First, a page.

Sunday, April 21, 2024

RIP Clu Gulager, 93, Veteran of TV Series, Westerns, and In the End, Quentin Tarantino


In “Once Upon a Time in Hollywood,” the great 2019 movie by Quentin Tarantino, Margot Robbie as Sharon Tate visits a bookstore to buy Roman Polanski a copy of “Tess of the Durbevilles.” The white haired clerk, an older man, looked familiar. The shock was he was played by Clu Gulager, then 90, who represented in many ways the characters played Leonardo Di Caprio and Brad Pitt in the movie. Gulager, matinee idol handsome, had been a regular on TV westerns in the late 1950s and well into the 60s. But mostly people had forgotten about him, and probably assumed, as I did, that he’d died long ago.

Gulager passed away Saturday at age 93. He spent his young years with roles on TV westerns until he became a regular on “The Tall Man.” He went into “Wagon Train” playing different parts and then filmed 104 episodes, five seasons of the hit show, “The Virginians.” That role set him up for the next three decades.

There is almost not a hit broadcast show in the 70s or 80s that Gulager didn’t guest star on. He never got a series again, but like the Pitt and DiCaprio characters, he was always in demand and warmly welcomed. His one big artistic moment was in 1969 when a short film he directed, “A Day with the Boys,” was nominated for Best Short Film at Cannes.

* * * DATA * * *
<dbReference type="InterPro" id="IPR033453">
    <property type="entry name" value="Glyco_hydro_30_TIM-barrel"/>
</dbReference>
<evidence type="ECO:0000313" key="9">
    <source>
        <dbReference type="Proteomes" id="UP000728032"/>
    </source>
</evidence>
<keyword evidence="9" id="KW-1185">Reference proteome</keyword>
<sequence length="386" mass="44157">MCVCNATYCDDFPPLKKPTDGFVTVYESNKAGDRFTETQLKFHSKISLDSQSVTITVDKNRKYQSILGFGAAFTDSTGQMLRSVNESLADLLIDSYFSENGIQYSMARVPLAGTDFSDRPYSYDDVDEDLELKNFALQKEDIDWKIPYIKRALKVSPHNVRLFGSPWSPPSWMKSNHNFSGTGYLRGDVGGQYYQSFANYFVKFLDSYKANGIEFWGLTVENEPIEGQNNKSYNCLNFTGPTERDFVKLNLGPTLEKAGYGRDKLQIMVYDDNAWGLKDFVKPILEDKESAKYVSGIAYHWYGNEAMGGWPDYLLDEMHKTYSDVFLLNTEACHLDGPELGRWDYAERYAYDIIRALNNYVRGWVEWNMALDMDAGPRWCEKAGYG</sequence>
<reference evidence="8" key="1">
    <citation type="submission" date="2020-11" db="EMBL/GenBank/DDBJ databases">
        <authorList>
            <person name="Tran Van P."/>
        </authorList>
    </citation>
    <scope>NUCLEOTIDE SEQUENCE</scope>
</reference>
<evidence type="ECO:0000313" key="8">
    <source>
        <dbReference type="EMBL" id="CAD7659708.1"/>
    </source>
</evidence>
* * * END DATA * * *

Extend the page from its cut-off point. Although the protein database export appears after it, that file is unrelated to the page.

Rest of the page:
In the foggy mists of Hollywood lore, Gulager turned down a role in Robert Altman’s “MASH.” He also filmed the pilot for the nighttime soap, “Falcon Crest,” but wasn’t hired for the series. Still, his credits rolled and rolled. Toward the end of his career, Gulager was cast in a number of low budget horror films, which could not have been fun. He was one of TV’s original cowboys.

Condolences to his two sons, his fans, and friends.

Roger Friedman
Roger Friedman
Roger Friedman began his Showbiz411 column in April 2009 after 10 years with Fox News, where he created the Fox411 column. His movie reviews are carried by Rotten Tomatoes, and he is a member of both the movie and TV branches of the Critics Choice Awards. His articles have appeared in dozens of publications over the years including New York Magazine, where he wrote the Intelligencer column in the mid 90s and covered the OJ Simpson trial, and Fox News (when it wasn't so crazy) where he covered Michael Jackson. He is also the writer and co-producer of "Only the Strong Survive," a selection of the Cannes, Sundance, and Telluride Film festivals, directed by DA Pennebaker and Chris Hegedus.

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